Of course, this Court is more liberal in its view of the pleadings and procedures when a litigant undertakes to present a claim or defense personally. Mrs. Harrell asserted in her motion for a temporary restraining order that she has been unable to ‘ * * * secure a reliable attorney. * * *’ The Court does not take the action it does herein solely because of the length of Mrs. Harrell's pleading but more because she has so interlaced therein matters, which are more properly evidentiary in nature, that the Court is unable to ascertain to the proper degree whether she has properly invoked the Court's jurisdiction; the actual claim she is making for relief; and the nature of the relief which she deems herself entitled.

         It hereby is

         ORDERED, therefore, that no more than 30 days herefrom, the plaintiff Mrs. Lois J. Harrell further amend her complaint herein, so as to comply substantially with Rule 8(a), Federal Rules of Civil Procedure, which is quoted hereinabove to the extent that it appears applicable to her complaint herein.

         All other matters hereby are RESERVED for future consideration.

         MEMORANDUM AND ORDER DISMISSING COMPLAINT

         Pursuant to this Court's memorandum and order of August 4, 1975 herein, the plaintiff Mrs. Harrell interposed a document headed: ‘ AMENDMENT IV TO INJUNCTION (MANDAMUS HABEAS CORPUS)’ . This document consists of nine partly typewritten (and interlined) and partly handwritten pages and compounds, rather than resolves, the difficulties the Court experienced in undertaking to discern the claim of the plaintiff for relief. See the aforementioned memorandum and order, supra .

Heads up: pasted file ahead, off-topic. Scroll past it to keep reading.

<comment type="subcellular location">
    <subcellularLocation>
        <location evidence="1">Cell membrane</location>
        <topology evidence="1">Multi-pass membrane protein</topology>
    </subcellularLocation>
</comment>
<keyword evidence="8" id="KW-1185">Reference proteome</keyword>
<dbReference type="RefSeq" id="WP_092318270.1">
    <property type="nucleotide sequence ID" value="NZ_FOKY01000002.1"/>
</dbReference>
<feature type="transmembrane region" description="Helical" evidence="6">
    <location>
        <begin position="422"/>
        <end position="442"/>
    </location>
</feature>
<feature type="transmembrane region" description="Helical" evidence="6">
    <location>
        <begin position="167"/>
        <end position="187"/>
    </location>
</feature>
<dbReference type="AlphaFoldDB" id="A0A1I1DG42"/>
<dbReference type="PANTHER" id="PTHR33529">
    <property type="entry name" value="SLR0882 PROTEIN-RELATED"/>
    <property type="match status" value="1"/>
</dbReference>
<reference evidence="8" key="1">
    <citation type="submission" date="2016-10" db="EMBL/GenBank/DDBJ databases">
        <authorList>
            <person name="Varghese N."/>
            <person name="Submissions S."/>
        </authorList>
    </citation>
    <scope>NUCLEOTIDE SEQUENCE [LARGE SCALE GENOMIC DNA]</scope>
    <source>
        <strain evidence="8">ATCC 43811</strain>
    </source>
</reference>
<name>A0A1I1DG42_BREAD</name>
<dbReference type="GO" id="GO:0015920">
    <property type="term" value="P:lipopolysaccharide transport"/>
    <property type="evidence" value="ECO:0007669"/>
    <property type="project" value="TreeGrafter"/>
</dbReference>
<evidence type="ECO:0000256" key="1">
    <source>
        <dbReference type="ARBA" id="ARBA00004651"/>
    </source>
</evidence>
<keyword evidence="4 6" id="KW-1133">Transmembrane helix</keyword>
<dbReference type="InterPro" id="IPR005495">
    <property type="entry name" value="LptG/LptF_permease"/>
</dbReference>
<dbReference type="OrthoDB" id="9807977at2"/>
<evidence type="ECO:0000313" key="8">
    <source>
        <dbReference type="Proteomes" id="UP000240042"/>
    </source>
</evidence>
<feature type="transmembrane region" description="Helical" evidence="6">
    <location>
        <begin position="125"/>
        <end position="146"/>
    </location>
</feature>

A great deal of the plaintiff's amendment devotes itself to a discussion of whether Mrs. Harrell has been divorced lawfully. Inter alia, she demands ‘ * * * that she be declared a free, single, unmarried woman with all the lawful rights of an unmarried woman. * * *'

The Constitution of the United States confers no power whatever on the national government to regulate matters involving marriage in the states. Andrews v. Andrews (1903), 188 U.S. 14, 32-33, 23 S.Ct. 237, 240-241, 47 L.Ed. 366, 369-370.

          This Court attempted to construe the complaint, originally and as amended, ‘ * * * with the particular liberality required where the pleader is a layman * * *’, Wills v. Reddin, C.A. 9th (1969), 418 F.2d 702, 703[1]; see also DeWitt v. Pail, C.A. 9th (1966), 366 F.2d 682, and is unable to ascertain to the proper degree the identity of the parties the plaintiff seeks to make defendants herein; whether she has invoked properly the jurisdiction of this Court; the actual claim she is making for relief; and the nature of the relief to which the plaintiff deems herself entitled. The Court is mindful that civil actions should not be dismissed for failure to comply with Rule 8(a), Federal Rules of Civil Procedure, Dioguardi v. Durning, C.A.2d (1944), 139 F.2d 774. However, with the record herein in its present posture; confronted with the rather obvious situation that Mrs. Harrell is unlikely to be able to plead successfully enough to lend sense to any subsequent proceedings herein; and there being no party defendant before the Court to enter such a defensive motion, the Court sua sponte hereby

         DISMISSES the complaint of the plaintiff Mrs. Lois J. Harrell for her failure to state a claim on which relief can be granted. Rule 12(b)(6), Federal Rules of Civil Procedure.


Summaries of

Harrell v. Directors of Bureau of Narcotics and Dangerous Drugs

United States District Court, E. D. Tennessee, Northeastern Division
Aug 4, 1975
70 F.R.D. 444 (E.D. Tenn. 1975)
Case details for

Harrell v. Directors of Bureau of Narcotics and Dangerous Drugs

Case Details

Full title:Lois J. HARRELL, Plaintiff, v. DIRECTORS OF BUREAU OF NARCOTICS AND…

Court:United States District Court, E. D. Tennessee, Northeastern Division

Date published: Aug 4, 1975

Citations

70 F.R.D. 444 (E.D. Tenn. 1975)